Anatomy of a search engine

In previous posts, we’ve covered the development of frontend filters, described progress on scaling up the cluster architecture, and glanced at the importance of web security.

Now it is time to dive a little deeper into what ipfs-search.com, and basically any modern search engine, consists of. As this is a very complex topic, we will take the liberty here of viewing just a few selected elements.


Our latest statistics show that our index is growing rapidly. We store 20 TB of searchable data. Currently, every day, half a million documents are added to the index.

Let’s take a look at how is it done. Here we have the elements that are responsible for catching this data, classifying it, and giving them correct labels.

A network sniffer

If you go through ipfs-search.com docs, you can read in the documentation that our search “…sniffs the DHT gossip and indexes file and directory hashes”.

Sounds cool, but what does that even mean?

Jurriaan Schulman, CC BY-SA 3.0 http://creativecommons.org/licenses/by-sa/3.0/, via Wikimedia Commons

When we send information over a computer network, it is broken down into smaller units. They are the smallest units of network communication, called data packets. The sender’s node (which is just a device connected to a network) breaks down each piece of information into these smallest units, and after completing their journey to the receiver’s node, they are reassembled into their originals.

https://commons.wikimedia.org/wiki/File:Network_packet.jpg, via Wikimedia Commons

Data packets are commonly monitored by sysadmins for security reasons, to search for anomalies in traffic, and perform maintenance.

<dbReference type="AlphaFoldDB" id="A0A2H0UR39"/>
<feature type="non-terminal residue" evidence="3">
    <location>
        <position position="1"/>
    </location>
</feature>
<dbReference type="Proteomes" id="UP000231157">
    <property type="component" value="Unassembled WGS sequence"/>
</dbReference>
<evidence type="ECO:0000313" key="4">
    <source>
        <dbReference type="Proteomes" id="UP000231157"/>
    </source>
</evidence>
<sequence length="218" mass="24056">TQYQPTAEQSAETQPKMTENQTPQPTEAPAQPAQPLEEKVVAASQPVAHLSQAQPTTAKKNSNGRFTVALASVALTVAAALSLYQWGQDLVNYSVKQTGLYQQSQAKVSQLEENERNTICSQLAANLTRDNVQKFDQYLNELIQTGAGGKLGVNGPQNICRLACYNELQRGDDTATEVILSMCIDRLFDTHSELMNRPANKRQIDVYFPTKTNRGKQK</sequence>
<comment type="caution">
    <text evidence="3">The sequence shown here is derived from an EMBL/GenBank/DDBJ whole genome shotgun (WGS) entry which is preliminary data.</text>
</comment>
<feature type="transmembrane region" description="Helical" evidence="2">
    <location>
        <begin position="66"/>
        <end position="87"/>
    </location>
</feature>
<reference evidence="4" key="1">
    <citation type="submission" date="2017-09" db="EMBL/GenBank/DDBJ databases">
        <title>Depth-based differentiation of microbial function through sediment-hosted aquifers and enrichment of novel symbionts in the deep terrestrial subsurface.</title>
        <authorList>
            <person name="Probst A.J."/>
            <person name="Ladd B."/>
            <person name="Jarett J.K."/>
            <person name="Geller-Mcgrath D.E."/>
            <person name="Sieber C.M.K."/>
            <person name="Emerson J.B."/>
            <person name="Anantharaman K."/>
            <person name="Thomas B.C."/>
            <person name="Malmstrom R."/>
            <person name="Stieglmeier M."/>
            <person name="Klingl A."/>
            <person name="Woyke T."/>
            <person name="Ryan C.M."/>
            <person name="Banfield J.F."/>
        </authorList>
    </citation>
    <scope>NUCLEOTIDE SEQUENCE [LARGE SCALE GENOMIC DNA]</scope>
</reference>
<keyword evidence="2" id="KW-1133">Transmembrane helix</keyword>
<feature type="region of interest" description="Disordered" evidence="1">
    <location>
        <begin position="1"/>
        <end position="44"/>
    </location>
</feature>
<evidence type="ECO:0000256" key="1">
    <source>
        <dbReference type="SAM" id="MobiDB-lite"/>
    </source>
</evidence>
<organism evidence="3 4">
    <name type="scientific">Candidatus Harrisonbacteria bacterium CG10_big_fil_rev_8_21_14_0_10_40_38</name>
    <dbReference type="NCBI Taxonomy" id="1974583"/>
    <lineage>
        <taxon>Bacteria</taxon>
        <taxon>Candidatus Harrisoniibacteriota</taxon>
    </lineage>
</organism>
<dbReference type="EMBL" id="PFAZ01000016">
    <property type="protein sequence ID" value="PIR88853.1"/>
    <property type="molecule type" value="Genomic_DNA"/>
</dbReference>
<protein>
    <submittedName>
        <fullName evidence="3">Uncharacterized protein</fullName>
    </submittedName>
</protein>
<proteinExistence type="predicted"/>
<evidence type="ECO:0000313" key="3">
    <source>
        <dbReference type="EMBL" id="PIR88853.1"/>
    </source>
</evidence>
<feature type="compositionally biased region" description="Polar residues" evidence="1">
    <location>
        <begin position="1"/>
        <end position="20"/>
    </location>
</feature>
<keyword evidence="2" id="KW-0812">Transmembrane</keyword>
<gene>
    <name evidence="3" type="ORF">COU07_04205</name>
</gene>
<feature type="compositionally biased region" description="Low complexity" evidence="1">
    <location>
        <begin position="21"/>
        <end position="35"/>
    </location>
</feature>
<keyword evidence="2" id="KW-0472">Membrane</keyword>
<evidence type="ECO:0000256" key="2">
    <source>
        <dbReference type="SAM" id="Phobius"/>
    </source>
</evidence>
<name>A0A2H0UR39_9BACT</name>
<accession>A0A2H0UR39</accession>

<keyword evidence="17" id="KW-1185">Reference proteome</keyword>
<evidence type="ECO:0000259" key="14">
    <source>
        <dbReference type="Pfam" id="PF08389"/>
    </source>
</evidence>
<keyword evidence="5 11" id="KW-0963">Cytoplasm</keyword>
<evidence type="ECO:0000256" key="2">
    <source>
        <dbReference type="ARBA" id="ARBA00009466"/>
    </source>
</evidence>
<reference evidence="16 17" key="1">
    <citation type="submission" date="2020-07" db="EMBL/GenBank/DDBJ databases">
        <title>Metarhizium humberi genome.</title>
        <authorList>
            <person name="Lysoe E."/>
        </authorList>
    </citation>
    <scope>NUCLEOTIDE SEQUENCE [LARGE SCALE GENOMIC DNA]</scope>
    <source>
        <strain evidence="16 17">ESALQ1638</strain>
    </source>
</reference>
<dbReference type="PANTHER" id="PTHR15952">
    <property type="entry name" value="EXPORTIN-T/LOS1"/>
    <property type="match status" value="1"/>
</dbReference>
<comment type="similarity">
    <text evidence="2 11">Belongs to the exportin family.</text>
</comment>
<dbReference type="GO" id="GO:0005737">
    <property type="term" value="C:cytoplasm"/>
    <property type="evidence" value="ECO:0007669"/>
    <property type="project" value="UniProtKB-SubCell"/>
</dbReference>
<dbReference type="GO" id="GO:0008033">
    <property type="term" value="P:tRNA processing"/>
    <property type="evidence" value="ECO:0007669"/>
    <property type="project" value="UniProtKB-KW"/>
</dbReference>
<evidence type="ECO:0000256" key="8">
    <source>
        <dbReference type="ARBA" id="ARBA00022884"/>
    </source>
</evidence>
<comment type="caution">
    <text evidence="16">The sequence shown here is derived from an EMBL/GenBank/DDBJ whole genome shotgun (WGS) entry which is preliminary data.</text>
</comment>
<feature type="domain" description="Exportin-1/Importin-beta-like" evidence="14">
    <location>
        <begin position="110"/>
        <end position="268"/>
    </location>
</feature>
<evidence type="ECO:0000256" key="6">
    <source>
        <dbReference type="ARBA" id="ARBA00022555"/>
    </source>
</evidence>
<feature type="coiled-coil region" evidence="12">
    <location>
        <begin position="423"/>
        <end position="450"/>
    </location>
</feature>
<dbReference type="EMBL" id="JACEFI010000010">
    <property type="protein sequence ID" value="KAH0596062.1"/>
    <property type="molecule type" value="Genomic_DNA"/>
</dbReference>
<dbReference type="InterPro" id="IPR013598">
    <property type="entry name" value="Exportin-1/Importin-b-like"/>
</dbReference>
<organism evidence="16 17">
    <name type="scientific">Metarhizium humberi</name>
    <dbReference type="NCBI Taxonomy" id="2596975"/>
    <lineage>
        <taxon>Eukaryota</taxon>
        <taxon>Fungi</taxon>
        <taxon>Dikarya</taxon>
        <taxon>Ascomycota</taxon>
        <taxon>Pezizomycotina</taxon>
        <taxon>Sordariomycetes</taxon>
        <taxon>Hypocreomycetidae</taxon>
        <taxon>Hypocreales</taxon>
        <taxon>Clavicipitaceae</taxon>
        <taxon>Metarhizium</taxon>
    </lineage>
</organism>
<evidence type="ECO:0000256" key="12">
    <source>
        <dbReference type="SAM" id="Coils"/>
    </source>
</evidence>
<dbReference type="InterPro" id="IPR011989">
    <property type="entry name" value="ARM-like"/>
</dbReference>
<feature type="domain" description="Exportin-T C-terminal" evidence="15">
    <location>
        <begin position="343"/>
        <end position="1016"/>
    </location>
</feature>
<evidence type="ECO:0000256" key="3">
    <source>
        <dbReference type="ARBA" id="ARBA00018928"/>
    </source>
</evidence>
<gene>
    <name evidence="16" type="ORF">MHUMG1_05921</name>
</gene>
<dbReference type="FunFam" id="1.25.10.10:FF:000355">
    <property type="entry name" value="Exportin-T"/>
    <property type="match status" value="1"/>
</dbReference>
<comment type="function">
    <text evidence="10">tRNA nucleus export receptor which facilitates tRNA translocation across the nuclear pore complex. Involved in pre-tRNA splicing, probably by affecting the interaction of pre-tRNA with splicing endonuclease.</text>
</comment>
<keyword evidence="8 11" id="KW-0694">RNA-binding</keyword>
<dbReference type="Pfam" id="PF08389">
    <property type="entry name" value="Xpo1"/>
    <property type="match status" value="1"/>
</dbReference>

Intercepting data packets on a computer network is called packet sniffing, and it’s a term that is normally used in information security and network diagnostics. We recognize two ways of using it, legal and not so. It’s often how our governments listen in on our private communication and in the past, was commonly used by hackers for identity theft — stealing credit cards, passwords, etc. (Nowadays, most communication is encrypted, but creepy organisations like the NSA store all of your data and are likely able to break even modern strong encryption.)

The sniffing process looks similar to wiring a phone or eavesdropping behind the door, although it requires way more than only gathering data.

A sniffer itself is a piece of software (like, for example, Wireshark, which provides GUI and some helpful analytics tools) that you connect to a computer network to see the traffic.

Wireshark, CC BY-SA 4.0 https://creativecommons.org/licenses/by-sa/4.0, via Wikimedia Commons

ipfs-search.com sniffer

Our sniffer does not commit any crimes though. It’s based on the existing Hydra-Booster, “A new type of DHT (Distributed Hash Tables) node designed to accelerate the Content Resolution & Content Providing on the IPFS Network. A (cute) Hydra with one belly full of records and many heads (Peer IDs) to tell other nodes about them, charged with rocket boosters to transport other nodes to their destination faster.”

Hydra-booster

To make it more useful for our purposes, we created a ‘middleware’/proxy between the part in IPFS/libp2p that stores what hosts have, so that every time it learns about something new, it gets passed to our crawler infrastructure.

Our sniffer is currently run on a single node, where we do deduplication of sniffed content. We are upgrading our architecture to allow for distributed sniffing of new content from IPFS’s DHT.

📢 ipfs-search.com sniffer currently uses 12 heads to process about 3000 hashes per second.

Gossip

Then we just need gossip.

CC-BY-NC-SA 4.0 via SL Enquirer

Exactly the same way when people go to the café to exchange important or less important information, in a peer-to-peer network (like Libp2p/IPFS, BitTorrent, or other content-addressed storage systems) nodes talk to other nodes about the content they have.

Scott Martin, CC BY-SA 3.0 https://creativecommons.org/licenses/by-sa/3.0, via Wikimedia Commons

They have rather simple conversations going on, like “Where is this file? Have you seen it?”, “Which node has it?”, “It was here, but now it’s there.” etc.

📢 So how does ipfs-search.com do content discovery? How do we know what’s on IPFS?